arrangements with four associations--the gas-fitters, the last-makers,
the shawl-makers, and the hatters.

In this manner he spent the day of the 2d of December.

The day of the 3d was occupied in goings and comings "almost useless."
So Biscarrat told Versigny, and he added, "However I have succeeded in
this much, that the placards of the _coup d'état_ have been everywhere
torn down, so much so that in order to render the tearing down more
difficult the police have ultimately posted them in the public
conveniences--their proper place."

On Thursday, the 4th, early in the morning, Georges Biscarrat went to
Ledouble's restaurant, where four Representatives of the People usually
took their meals, Brives, Bertlhelon, Antoine Bard, and Viguier,
nicknamed "Father Viguier." All four were there. Viguier related what
we had done on the preceding evening, and shared my opinion that the
closing catastrophe should be hurried on, that the Crime should be
precipitated into the abyss which befitted it. Biscarrat came in. The
Representatives did not know hire, and stared at him. "Who are you?"
asked one of them. Before he could answer, Dr. Petit entered, unfolded
a paper, and said,--

"Does any one know Victor Hugo's handwriting?"

"I do," said Biscarrat. He looked at the paper. It was my proclamation
to the army. "This must be printed," said Petit. "I will undertake it,"
said Biscarrat. Antoine Bard asked him, "Do you know Victor Hugo?" "He
saved my life," answered Biscarrat. The Representatives shook hands
with him.

Guilgot arrived. Then Versigny. Versigny knew Biscarrat. He had seen
him at my house. Versigny said, "Take care what you do. There is a man
outside the door." "It is a shawl-maker," said Biscarrat. "He has come
with me. He is following me." "But," resumed Versigny, "he is wearing a
blouse, beneath which he has a handkerchief. He seems to be hiding
this, and he has something in the handkerchief."

"Sugar-plums," said Biscarrat.

They were cartridges.

Versigny and Biscarrat went to the office of the _Siècle_; at the
_Siècle_ thirty workmen, at the risk of being shot, offered to print my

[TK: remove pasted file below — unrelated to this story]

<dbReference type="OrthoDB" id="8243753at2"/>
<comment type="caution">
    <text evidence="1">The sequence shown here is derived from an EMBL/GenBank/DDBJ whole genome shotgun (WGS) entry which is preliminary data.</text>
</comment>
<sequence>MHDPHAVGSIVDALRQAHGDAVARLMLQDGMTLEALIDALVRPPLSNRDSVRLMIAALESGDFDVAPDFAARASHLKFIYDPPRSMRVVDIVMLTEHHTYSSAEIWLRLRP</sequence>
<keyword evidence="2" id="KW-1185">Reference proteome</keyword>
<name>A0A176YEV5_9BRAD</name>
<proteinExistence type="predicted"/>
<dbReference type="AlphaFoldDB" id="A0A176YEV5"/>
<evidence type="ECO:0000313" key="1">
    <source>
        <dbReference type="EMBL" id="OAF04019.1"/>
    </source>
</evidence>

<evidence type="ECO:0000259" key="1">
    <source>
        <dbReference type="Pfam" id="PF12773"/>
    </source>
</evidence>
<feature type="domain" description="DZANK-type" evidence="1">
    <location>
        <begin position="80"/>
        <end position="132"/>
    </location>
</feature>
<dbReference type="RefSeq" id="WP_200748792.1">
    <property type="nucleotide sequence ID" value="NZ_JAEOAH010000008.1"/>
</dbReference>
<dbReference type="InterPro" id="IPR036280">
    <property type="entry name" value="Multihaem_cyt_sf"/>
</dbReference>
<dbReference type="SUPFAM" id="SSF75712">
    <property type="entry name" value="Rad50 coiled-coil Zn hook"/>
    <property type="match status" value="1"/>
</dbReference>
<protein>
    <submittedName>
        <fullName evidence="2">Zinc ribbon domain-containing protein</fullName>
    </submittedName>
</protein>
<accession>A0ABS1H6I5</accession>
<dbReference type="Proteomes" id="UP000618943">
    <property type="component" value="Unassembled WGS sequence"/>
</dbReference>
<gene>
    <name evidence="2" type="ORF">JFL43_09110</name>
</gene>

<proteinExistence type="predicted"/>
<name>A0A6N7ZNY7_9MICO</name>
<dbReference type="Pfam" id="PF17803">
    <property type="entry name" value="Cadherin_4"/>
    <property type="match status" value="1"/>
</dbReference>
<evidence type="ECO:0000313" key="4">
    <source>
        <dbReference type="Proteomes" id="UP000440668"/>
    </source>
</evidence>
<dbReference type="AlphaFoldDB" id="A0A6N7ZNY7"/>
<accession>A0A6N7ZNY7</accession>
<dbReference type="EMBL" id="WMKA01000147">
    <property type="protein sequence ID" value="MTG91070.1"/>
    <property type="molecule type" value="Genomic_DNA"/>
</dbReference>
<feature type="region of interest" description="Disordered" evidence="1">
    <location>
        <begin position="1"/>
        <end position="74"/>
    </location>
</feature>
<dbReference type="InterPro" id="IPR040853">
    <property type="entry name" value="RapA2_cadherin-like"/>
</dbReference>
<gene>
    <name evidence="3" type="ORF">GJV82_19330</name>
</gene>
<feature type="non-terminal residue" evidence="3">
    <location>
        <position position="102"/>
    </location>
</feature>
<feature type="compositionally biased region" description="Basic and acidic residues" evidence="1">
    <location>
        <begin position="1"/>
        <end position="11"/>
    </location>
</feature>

Proclamation. Biscarrat left it with them, and said to Versigny, "Now I
want my barricade."

The shawl-maker walked behind them. Versigny and Biscarrat turned their
steps towards the top of the Saint Denis quarter. When they drew near
to she Porte Saint Denis they heard the hum of many voices. Biscarrat
laughed and said to Versigny, "Saint Denis is growing angry, matters
are improving." Biscarrat recruited forty combatants on the way,
amongst whom was Moulin, head of the association of leather-dressers.
Chapuis, sergeant-major of the National Guard, brought them four
muskets and ten swords. "Do you know where there are any more?" asked
Biscarrat. "Yes, at the Saint Sauveur Baths." They went there, and
found forty muskets. They gave them swords and cartridge-pouches.
Gentlemen well dressed, brought tin boxes containing powder and balls.
Women, brave and light-hearted, manufactured cartridges. At the first
door adjoining the Rue du Hasard-Saint-Sauveur they requisitioned iron
bars and hammers from a large courtyard belonging to a locksmith.
Having the arms, they had the men. They speedily numbered a hundred.
They began to tear up the pavements. It was half-past ten. "Quick!
quick!" cried Georges Biscarrat, "the barricade of my dreams!" It was
in the Rue Thévenot. The barrier was constructed high and formidable.
To abridge. At eleven o'clock Georges Biscarrat had completed his
barricade. At noon he was killed there.

Victor Hugo